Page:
Because the smell of lavender repels cats, many people use it as a deterrent. For example, lavender can be planted in the garden to stop nearby cats from digging up your flowerbeds, and sprays can be used to stop a cat from peeing on clothes. However, lavender is poisonous to cats, so you must be extra careful when using it around your home.
The safest practice would be to avoid using lavender, but if you’re unwilling to do this, make sure you use lavender in a way that is safe for your furry friend. At the very least, never spray lavender directly at your cat, and avoid lavender essential oils at all costs. Eating large quantities of lavender can cause mild nausea in your kitty, but the ingestion of essential oils is particularly dangerous.
If your feline friend has ingested lavender essential oil, you’ll likely see some of the following symptoms:
- Fatigue and weakness
- Staggering while walking
- Breathing problems
- Muscle tremors
- Liver failure
- Pawing at the face and mouth
- Burns and/or redness on the gums, tongue, lips, and skin
If you think your feline has come into close contact with lavender, don’t wait for any symptoms to develop. Instead, schedule them in to see the vet as soon as possible and take the form of lavender your cat came into contact with along with you so that your vet knows what they’re dealing with.
After careful examination, your vet can tell how bad the poisoning is and what form of treatment will best help your kitty. Your feline should fully recover as long as they are examined quickly.
What Other Smells Do Cats Hate?
There are many other smells aside from lavender that your kitty is also likely to hate, some of which are toxic to cats and some of which aren’t. Again, each cat is different, so your feline friend may not have such an adverse reaction to a particular scent compared to another cat. If you’re looking for a cat deterrent, some trial and error will be needed to determine which smells work best.
Some of the other smells that your cat might show a disliking to include:
- Citrus fruits (e.g., oranges, lemons, and grapefruits)
- Plectranthus caninus (i.e., the “scaredy cat plant”)
While any of these smells can technically be used as a deterrent, it is always best to stick to the scents that are safe for cats. Remember that essential oils should be avoided for all smells, not just when it comes to lavender. You wouldn’t want to make them sick accidentally!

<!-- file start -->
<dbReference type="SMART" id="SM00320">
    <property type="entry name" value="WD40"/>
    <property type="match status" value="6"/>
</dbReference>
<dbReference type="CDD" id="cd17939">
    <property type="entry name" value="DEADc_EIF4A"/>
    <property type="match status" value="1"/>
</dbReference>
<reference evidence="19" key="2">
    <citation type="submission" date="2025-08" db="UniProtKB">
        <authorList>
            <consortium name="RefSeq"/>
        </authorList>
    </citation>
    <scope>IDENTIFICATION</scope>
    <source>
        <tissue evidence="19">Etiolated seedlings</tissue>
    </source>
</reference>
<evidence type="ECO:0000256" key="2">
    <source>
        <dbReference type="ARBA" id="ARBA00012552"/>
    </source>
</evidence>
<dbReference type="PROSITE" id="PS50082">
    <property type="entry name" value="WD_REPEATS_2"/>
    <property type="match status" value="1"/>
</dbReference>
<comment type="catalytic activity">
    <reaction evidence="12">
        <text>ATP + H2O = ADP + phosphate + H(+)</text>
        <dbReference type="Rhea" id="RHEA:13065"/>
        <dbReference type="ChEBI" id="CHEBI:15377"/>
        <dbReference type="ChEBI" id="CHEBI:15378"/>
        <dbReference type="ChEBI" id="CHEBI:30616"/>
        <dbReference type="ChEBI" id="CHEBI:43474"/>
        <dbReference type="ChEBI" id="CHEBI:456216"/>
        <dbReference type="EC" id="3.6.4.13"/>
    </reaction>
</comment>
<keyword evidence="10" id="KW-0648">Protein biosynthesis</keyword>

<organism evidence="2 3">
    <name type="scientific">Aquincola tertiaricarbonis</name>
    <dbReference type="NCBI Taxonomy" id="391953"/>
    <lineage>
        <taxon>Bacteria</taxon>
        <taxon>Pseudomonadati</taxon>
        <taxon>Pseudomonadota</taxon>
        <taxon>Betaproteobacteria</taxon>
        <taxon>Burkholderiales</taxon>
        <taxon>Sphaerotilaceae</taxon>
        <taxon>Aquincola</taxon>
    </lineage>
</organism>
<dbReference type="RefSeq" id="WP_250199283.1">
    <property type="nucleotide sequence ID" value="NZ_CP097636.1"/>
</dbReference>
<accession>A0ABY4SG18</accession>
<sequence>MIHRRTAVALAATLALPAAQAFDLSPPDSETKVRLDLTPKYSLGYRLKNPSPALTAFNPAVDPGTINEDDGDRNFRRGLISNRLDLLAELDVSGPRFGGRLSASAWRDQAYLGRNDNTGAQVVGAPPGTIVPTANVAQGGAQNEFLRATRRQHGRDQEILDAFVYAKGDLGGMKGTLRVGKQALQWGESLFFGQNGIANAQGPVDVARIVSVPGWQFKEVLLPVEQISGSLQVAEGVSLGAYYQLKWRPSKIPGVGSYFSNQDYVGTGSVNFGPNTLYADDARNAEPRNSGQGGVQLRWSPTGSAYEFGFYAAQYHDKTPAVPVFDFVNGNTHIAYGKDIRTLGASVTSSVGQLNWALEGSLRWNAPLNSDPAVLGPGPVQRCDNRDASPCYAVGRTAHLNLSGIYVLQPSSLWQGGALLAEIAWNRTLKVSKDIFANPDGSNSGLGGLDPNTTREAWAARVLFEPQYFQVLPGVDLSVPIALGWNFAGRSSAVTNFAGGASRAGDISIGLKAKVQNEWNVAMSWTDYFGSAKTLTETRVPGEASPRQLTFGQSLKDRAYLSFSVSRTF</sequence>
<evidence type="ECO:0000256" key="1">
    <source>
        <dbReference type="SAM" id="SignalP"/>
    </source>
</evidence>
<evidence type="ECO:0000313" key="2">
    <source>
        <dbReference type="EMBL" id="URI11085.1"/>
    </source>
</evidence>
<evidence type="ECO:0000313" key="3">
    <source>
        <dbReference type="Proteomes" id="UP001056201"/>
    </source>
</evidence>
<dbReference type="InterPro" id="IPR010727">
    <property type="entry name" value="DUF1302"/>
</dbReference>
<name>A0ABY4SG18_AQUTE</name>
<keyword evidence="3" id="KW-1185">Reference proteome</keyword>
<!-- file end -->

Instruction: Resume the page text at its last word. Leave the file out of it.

Out of those listed above, citrus fruits, pennyroyal, vinegar, coffee, citronella, and rosemary are all non-toxic for cats. When used in spray form, all these scents work wonders in reducing the amount of inappropriate urination you experience when dealing with a new kitten. They can also deter cats from scratching the furniture, digging up plants, or entering certain off-limit rooms.
Vinegar deters cats from peeing and is found in nearly every home, so this is my go-to repellant. While vinegar can also help with lingering smells, you an enzyme cleaner for cat urine that is much better at eliminating odors. The “scaredy cat plant” is another safe option and is highly effective but has been said to smell like dog pee, so it isn’t the best choice for use in the house.
What Smells Do Cats Love?
In this article, I’ve focused a lot on the smells that are either hated by cats or should be avoided due to their toxic nature. However, it can also be good to know which scents felines tend to love! Most cat moms are already aware of the alluring nature of catnip, but there are various other smells that either have a similar euphoric effect or smell really good to your furry friend.
Some of these smells that you may want to try using in your home include:
- Valerian Root
All these smells are non-toxic to cats, meaning you can add some greenery to your home and leave your house smelling amazing while also making it a comfortable environment for your kitty to live in. Olives, silvervine, and valerian root can cause your feline to become hyperactive and therefore make great catnip alternatives.
I don’t know about you, but I can fully get on board with the idea of having a home that smells great not just to me but also to my feline. Not only does my house smell inviting to me and my cat, but it also gives me an excuse to always have fresh roses. To me, that’s a no-brainer!
MY FINAL THOUGHTS
So, do cats like the smell of lavender? Surprisingly, no! Although lavender gives off a pleasant scent to us, a feline’s sense of smell makes the odor overpowering. It is also mildly toxic, so most cats will subconsciously avoid the plant as it could cause them harm.
Because of this, you need to be super careful when using lavender around cats, especially if it’s an essential oil. Make sure to take your kitty to the vet if you think they’ve been poisoned to increase their chances of making a full recovery.
If you’re looking for a fragrance to use as a cat deterrent, vinegar, coffee, and rosemary are all excellent cat-friendly alternatives. They can work just as well as lavender but are safe for use around cats! In comparison, roses are a great flower choice if you want a smell that you and your kitty can both agree on.
Melissa Harvey says
Wow, this information is SO helpful to me! I recently purchased their (16 & 17 yr old cats) regular litter, Arm & Hammer Multi-Cat Fragrance-Free Litter, but because of a buy 2, get a great discount, I went for a 2nd box. As I had grabbed the ONLY box in the 40 lb size, I looked for another 40 lb box, and only had 1 option. Guess what it was? Arm & Hammer, but Forever Fresh clumping litter- “pet friendly with essential oils”….LAVENDER SCENTED!
My 17 yr old has recently developed militas (sp?)…scabs around his neck, head and face. The vet gave us a spray for the lesions, and a round of antibiotics as the vet said our cat’s immune system is weaker at 17 yrs old. He DID get better, but still developing these little bumpy, scabby lesions. Now I KNOW the cause!!! He must be allergic to the lavender!! I am going to return what I have, totally clean out their litter box, and replace the litter with their usual. I just can’t fathom that Arm & Hammer would make a product with a scent or essential oil of a KNOWN scent that cats dislike!! Wow, thank you!